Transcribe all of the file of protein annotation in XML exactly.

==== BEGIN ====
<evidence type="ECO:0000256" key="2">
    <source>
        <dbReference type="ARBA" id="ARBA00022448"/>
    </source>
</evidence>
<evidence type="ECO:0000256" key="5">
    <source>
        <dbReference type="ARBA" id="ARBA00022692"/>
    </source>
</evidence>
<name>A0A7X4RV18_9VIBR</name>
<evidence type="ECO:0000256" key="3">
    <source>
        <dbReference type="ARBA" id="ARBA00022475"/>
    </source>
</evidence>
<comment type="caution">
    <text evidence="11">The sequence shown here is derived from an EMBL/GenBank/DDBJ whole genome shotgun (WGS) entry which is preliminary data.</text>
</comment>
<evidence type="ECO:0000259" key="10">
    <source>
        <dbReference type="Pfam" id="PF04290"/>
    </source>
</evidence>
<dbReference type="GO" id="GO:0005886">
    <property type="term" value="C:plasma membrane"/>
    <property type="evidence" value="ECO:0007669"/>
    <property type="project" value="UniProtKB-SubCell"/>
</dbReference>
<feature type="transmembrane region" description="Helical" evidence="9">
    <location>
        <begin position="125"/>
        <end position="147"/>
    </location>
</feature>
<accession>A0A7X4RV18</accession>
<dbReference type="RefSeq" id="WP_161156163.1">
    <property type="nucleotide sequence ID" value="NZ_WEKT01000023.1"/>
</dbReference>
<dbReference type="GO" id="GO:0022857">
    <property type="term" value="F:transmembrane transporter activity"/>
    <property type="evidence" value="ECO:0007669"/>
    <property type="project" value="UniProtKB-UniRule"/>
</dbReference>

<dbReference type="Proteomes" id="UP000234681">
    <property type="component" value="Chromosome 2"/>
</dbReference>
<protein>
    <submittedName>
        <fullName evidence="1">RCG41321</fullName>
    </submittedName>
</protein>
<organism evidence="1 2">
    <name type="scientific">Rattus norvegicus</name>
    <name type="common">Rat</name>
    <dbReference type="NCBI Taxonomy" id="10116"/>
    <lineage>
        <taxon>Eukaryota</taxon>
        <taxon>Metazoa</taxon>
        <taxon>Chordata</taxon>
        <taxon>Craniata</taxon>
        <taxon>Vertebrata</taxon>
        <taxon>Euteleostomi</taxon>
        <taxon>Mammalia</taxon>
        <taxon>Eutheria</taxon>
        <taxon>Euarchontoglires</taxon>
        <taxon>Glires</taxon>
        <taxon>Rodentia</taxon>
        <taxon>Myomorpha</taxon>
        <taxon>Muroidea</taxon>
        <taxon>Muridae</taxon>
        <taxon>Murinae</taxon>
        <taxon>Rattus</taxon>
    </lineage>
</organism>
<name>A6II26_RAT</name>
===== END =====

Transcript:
<evidence type="ECO:0000256" key="2">
    <source>
        <dbReference type="ARBA" id="ARBA00022448"/>
    </source>
</evidence>
<evidence type="ECO:0000256" key="5">
    <source>
        <dbReference type="ARBA" id="ARBA00022692"/>
    </source>
</evidence>
<name>A0A7X4RV18_9VIBR</name>
<evidence type="ECO:0000256" key="3">
    <source>
        <dbReference type="ARBA" id="ARBA00022475"/>
    </source>
</evidence>
<comment type="caution">
    <text evidence="11">The sequence shown here is derived from an EMBL/GenBank/DDBJ whole genome shotgun (WGS) entry which is preliminary data.</text>
</comment>
<evidence type="ECO:0000259" key="10">
    <source>
        <dbReference type="Pfam" id="PF04290"/>
    </source>
</evidence>
<dbReference type="GO" id="GO:0005886">
    <property type="term" value="C:plasma membrane"/>
    <property type="evidence" value="ECO:0007669"/>
    <property type="project" value="UniProtKB-SubCell"/>
</dbReference>
<feature type="transmembrane region" description="Helical" evidence="9">
    <location>
        <begin position="125"/>
        <end position="147"/>
    </location>
</feature>
<accession>A0A7X4RV18</accession>
<dbReference type="RefSeq" id="WP_161156163.1">
    <property type="nucleotide sequence ID" value="NZ_WEKT01000023.1"/>
</dbReference>
<dbReference type="GO" id="GO:0022857">
    <property type="term" value="F:transmembrane transporter activity"/>
    <property type="evidence" value="ECO:0007669"/>
    <property type="project" value="UniProtKB-UniRule"/>
</dbReference>

<dbReference type="Proteomes" id="UP000234681">
    <property type="component" value="Chromosome 2"/>
</dbReference>
<protein>
    <submittedName>
        <fullName evidence="1">RCG41321</fullName>
    </submittedName>
</protein>
<organism evidence="1 2">
    <name type="scientific">Rattus norvegicus</name>
    <name type="common">Rat</name>
    <dbReference type="NCBI Taxonomy" id="10116"/>
    <lineage>
        <taxon>Eukaryota</taxon>
        <taxon>Metazoa</taxon>
        <taxon>Chordata</taxon>
        <taxon>Craniata</taxon>
        <taxon>Vertebrata</taxon>
        <taxon>Euteleostomi</taxon>
        <taxon>Mammalia</taxon>
        <taxon>Eutheria</taxon>
        <taxon>Euarchontoglires</taxon>
        <taxon>Glires</taxon>
        <taxon>Rodentia</taxon>
        <taxon>Myomorpha</taxon>
        <taxon>Muroidea</taxon>
        <taxon>Muridae</taxon>
        <taxon>Murinae</taxon>
        <taxon>Rattus</taxon>
    </lineage>
</organism>
<name>A6II26_RAT</name>